24th June 2011
This is the key paragraph:
"There is concern as to whether China can rein in inflation and sustain its rapid development. My answer is an emphatic yes. Rapid price rises pose a common challenge to many countries, especially other emerging economies and China. China has made capping price rises the priority of macroeconomic regulation and introduced a host of targeted policies. These have worked. The overall price level is within a controllable range and is expected to drop steadily."
On Marketwatch, they are not so sure. It quotes Bank of America Merrill Lynch economist Ting Lu who cautions against reading too much into the statement.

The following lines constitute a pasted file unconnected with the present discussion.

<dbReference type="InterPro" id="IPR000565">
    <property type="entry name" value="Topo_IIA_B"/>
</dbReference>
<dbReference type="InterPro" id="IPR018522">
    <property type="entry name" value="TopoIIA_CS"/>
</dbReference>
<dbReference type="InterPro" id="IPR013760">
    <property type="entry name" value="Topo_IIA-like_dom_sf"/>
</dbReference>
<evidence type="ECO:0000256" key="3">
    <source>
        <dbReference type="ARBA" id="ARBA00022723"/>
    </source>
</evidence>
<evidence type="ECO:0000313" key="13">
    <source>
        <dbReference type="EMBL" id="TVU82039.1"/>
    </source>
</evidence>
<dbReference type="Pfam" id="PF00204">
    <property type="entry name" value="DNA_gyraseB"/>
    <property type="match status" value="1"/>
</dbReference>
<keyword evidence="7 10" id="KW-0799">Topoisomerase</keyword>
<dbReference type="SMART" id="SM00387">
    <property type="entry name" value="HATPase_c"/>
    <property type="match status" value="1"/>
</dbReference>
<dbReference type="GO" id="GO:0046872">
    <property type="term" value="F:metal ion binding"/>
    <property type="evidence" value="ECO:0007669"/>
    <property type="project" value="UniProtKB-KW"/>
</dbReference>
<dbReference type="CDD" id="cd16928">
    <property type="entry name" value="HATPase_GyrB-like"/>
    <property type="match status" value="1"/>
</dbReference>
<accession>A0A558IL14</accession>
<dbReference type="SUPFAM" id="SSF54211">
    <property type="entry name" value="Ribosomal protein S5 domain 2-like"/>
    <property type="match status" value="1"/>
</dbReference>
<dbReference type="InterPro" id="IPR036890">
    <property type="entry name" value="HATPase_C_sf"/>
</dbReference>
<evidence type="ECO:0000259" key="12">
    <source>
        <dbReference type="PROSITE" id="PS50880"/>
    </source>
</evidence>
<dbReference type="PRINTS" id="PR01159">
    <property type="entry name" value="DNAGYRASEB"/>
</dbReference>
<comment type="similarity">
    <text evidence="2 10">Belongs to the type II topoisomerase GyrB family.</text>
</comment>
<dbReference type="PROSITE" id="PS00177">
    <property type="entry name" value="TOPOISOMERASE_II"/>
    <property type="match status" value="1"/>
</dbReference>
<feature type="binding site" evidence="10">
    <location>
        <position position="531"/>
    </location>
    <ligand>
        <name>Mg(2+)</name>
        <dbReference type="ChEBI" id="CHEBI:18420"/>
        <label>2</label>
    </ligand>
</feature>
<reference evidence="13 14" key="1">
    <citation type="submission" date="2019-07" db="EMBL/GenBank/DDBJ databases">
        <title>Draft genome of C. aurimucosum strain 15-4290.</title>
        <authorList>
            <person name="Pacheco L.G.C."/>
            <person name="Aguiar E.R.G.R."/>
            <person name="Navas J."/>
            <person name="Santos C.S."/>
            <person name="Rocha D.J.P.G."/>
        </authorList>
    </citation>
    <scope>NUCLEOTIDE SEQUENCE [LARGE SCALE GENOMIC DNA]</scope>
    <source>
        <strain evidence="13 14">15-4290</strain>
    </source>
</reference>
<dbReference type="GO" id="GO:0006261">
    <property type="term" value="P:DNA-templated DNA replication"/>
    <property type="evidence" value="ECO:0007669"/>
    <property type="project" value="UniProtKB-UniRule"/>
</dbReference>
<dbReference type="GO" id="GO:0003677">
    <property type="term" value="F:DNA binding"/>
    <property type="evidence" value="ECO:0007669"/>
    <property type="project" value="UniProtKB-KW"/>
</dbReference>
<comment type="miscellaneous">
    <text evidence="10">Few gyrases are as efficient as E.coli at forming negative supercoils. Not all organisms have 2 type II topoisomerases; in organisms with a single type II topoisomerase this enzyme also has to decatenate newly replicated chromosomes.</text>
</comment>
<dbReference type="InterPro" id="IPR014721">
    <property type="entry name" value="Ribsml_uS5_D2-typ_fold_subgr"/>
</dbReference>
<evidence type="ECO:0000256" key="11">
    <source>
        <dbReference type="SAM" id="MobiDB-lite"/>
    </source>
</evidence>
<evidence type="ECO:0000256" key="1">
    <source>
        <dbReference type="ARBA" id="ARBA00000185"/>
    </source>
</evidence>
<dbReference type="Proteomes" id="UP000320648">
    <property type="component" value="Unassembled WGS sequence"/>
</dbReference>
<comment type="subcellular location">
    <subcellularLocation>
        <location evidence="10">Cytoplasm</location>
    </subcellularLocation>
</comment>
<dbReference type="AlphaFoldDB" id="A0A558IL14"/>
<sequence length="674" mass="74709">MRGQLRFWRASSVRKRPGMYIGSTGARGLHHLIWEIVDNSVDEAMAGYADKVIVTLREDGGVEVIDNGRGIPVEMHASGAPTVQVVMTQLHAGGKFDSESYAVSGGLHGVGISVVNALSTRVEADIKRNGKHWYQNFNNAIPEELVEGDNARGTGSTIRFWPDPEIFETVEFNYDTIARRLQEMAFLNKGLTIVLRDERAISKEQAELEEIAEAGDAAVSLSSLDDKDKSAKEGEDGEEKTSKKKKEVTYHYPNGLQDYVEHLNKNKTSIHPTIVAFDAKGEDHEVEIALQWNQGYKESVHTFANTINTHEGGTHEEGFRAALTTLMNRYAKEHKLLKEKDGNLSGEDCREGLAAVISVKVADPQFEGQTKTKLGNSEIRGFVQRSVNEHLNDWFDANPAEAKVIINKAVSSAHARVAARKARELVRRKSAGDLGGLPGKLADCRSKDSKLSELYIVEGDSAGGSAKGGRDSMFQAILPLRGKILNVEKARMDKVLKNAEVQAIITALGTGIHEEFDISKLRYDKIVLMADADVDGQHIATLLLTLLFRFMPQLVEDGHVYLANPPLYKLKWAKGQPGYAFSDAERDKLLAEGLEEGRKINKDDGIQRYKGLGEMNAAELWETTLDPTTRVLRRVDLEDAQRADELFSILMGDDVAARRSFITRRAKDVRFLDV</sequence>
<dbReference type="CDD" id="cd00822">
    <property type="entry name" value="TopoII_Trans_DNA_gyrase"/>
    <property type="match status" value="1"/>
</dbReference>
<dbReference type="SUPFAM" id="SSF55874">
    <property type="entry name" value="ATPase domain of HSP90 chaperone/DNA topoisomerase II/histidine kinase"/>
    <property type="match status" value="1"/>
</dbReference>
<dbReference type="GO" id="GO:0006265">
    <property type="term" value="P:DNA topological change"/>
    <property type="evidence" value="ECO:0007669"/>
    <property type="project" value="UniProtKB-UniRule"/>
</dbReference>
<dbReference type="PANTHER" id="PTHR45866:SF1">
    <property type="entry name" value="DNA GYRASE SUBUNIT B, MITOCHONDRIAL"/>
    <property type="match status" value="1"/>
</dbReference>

The report notes that comments by Wen to domestic officials on June 13 had a similar theme but a much different tone, emphasizing difficulties and downplaying achievements, whereas Wen's Friday editorial seemed intended to express confidence to the world.
It says readers should take the editorial with a "grain of salt. Lu added: "Despite these positive messages from Wen, it could be wrong to expect the Chinese government to change its policy stance soon."
On Business Insider earlier this year, Patrick Chevanec relates his view that it is not interest rates but currency appreciation that China needs to fully tame inflation.
But China continues to take action. The Hong Kong daily, the South China Morning Post reports here on China reiterating a warning to banks to curtail lending to property developers.
Finally to get both sides of the argument, here is a CNBC Squawk box video discussion with a bearish Diana Choyleva, director at Lombard Street Research and a bullish Richard Kang, CIO & director of research at Emerging Global Advisors.
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